Many believe that technology is part of the answer to uplifting all Africans, helping nations across the continent leapfrog their way into development and out of poverty. They’re right, but only if it’s done in an inclusive and thoughtful way. As a tech entrepreneur in South Africa, one of the world’s most unequal societies, I believe that the city of Cape Town shows us a path forward. Africa’s leading technology hub and start-up ecosystem could be a model for cities across the continent, as they seek to positively harness a unique convergence of disruptive technologies and the incredible potential of its youth.
Connectivity, mobile telecoms, mobile money, and new tech-enabled business models are making an immense contribution to African economic growth. It’s given small farmers and traders access to formal markets, students access to education, rural communities access to health interventions, the unbanked access to financial services, and women control over their own money.
The World Economic Forum cite a popular estimate that 65% of children worldwide entering school today may work in jobs that do not yet exist. This is incredibly exciting for African youth aspiring to the opportunities opening to their global peers. However, let’s not forget that many children entering school today may not even have a job at all. This scenario is even more acute for Africans. By 2035, there will be more young Africans entering the workforce than the rest of the world combined—the largest youth demographic in history.
This rising tide starts to look increasingly stormy when considering the impact on jobs by the next wave of rapidly advancing technologies: AI, machine learning, 3-D printing, 5G, robotics, the cloud, the Internet of Things, biotechnology and others. While the transformative potential is immense, this potential will be wasted if not harnessed. Wasting this potential will send African economies backwards relative to their Western and Eastern counterparts.
Twenty years ago, the economy of the Cape Town region, and South Africa, was picking fruit off trees and digging holes in the ground. Cape Town is now one of the leading tech cities in the world and is the only African city included in the Savilles Global Top Tech Cities list. The recently released Endeavour benchmark study on tech ecosystems in Africa and worldwide, found that the region produces more tech jobs than both Nairobi and Lagos combined, the other two recognized tech hubs on the continent.
The economic impact is profound. Growth happens at the intersection of technology and manufacturing, and other sectors like health, tourism, agriculture, finance, and media. In fact, 75% of all net jobs created in South Africa in 2017 were in the Cape Town region.
Cape Town’s tech hub transformation is no accident. The idea that a technology-led economy is a ‘rising tide that lifts all boats’ has been a central theme of my work for the last twenty years. Twenty years ago, as South Africa emerged from the isolation of the Apartheid year, I was among a group of citizens who started the Cape Innovation and Technology Initiative – CiTi and today, I am chair of the board. Using convening power and a cluster development framework, we purposely set out to develop a globally competitive regional technology and innovation ecosystem. We believed and still believe that this could transform our economy to being generative, adaptive and inclusive.
The stories of young South Africans breaking the barriers of their circumstances inspires CiTi to continue our work. Sandisa Funani, a young black woman, was unemployed until completing our digital skills programme (CapaCiTi), and now is succeeding as a Business Analyst—a testament to her dedication and drive. Two young entrepreneurs, Siyabonga and Tyrone, took a leap of faith to build a software development company and joined a CiTi incubation programme five years ago. Today, Siyabonga and Tyrone from Skywalk Innovations are listed in Forbes Magazine 2019’s Top 30 under 30 list – Technology Category and employ 11 people. Uthini, a language learning application, incubated by our EdTech incubator, now provides a platform where 90 tutors are able to receive an income by sharing their language skills with others.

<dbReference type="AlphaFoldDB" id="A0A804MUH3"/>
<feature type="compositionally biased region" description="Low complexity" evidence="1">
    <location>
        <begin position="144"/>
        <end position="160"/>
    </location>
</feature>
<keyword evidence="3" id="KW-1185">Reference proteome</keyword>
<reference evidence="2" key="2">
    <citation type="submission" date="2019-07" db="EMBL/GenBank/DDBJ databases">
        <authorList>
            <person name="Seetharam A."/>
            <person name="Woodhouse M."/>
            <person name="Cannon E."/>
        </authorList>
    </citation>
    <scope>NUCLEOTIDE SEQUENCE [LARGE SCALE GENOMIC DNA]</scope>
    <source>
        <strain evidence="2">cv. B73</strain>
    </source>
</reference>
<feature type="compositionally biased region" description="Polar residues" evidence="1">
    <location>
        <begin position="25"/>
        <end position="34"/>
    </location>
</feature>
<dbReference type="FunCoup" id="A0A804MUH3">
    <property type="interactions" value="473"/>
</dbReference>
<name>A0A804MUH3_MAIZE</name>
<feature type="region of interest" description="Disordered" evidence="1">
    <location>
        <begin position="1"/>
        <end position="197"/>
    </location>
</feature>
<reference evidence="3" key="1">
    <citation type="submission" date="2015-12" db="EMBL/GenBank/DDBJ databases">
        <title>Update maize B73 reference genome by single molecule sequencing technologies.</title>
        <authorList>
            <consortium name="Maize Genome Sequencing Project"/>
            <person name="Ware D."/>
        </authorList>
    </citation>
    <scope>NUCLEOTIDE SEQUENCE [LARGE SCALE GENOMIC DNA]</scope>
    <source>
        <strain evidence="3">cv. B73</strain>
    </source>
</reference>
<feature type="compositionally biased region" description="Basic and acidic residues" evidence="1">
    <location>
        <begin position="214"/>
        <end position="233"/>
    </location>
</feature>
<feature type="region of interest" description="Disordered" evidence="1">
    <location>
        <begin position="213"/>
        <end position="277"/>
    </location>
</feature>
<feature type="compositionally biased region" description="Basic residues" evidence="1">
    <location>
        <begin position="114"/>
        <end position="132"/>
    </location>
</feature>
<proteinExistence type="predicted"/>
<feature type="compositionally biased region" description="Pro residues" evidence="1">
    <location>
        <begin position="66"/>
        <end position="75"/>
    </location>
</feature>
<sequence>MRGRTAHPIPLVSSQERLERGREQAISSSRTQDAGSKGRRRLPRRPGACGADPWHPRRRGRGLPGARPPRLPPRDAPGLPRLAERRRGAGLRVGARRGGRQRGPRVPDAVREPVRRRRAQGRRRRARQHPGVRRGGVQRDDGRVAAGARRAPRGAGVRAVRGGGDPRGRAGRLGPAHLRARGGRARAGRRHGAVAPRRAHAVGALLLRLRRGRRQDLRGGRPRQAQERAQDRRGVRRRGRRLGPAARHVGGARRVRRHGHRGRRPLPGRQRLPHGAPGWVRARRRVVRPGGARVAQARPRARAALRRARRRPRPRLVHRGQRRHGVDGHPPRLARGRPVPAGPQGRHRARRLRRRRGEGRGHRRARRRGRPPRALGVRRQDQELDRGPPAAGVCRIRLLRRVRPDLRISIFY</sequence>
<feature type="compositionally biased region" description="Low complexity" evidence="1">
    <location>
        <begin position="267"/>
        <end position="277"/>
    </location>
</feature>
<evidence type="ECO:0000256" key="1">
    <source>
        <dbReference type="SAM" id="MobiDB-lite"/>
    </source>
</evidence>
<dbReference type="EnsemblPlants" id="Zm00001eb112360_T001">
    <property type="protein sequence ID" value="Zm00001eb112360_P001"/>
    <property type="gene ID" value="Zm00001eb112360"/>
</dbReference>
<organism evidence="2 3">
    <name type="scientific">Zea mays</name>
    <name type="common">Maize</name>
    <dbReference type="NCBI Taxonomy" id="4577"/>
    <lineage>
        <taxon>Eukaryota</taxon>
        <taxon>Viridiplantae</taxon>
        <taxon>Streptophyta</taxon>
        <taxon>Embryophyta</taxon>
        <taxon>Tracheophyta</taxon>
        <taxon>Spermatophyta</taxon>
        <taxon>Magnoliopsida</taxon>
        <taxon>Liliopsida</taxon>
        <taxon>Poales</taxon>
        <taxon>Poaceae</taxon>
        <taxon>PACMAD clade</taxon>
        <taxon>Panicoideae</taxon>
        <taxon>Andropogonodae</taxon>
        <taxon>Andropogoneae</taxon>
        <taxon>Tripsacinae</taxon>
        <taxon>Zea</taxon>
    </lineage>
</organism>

CiTi’s interventions go beyond incubation and acceleration of thousands of start-up companies, and one of the continent’s largest workforce readiness programs moving one thousand young people from unemployment into technology careers each year. Our open innovation clusters in fintech, biotech, blockchain, edtech, VR and other sectors are growing winners of the future, and further, we help shape local government’s economic development strategy, inform big business on their decision making, and include society in creating a managed vision of the technology economy – nurturing the entire ecosystem for success.
In order to build these ecosystems, there are basic challenges that can’t be ignored – unreliable electricity supply, the high cost of data, an education system that leaves many if not most young people behind, ecological fragility, unconnected markets that are sub-scale, and governance. However, a concerted development effort to build vibrant and inclusive technology ecosystems is necessary to deal with the displacement that the exponential advancement of technology will inevitably create.
Cluster development theory is not new, however, its application in Cape Town and the transformative results over two decades demonstrates that it is also an appropriate approach in an African context. There are technology ecosystem initiatives bubbling in various African cities. These must be focused, consistent and amplified. In my lifetime, I hope we see tech cities spread across the continent, reaping the rewards of the youngest and most dynamic population in the world.
Joshin Raghubar is a John P. McNulty Prize Laureate, entrepreneur, and co-founder of the Cape Innovation and Technology Initiative (CiTi)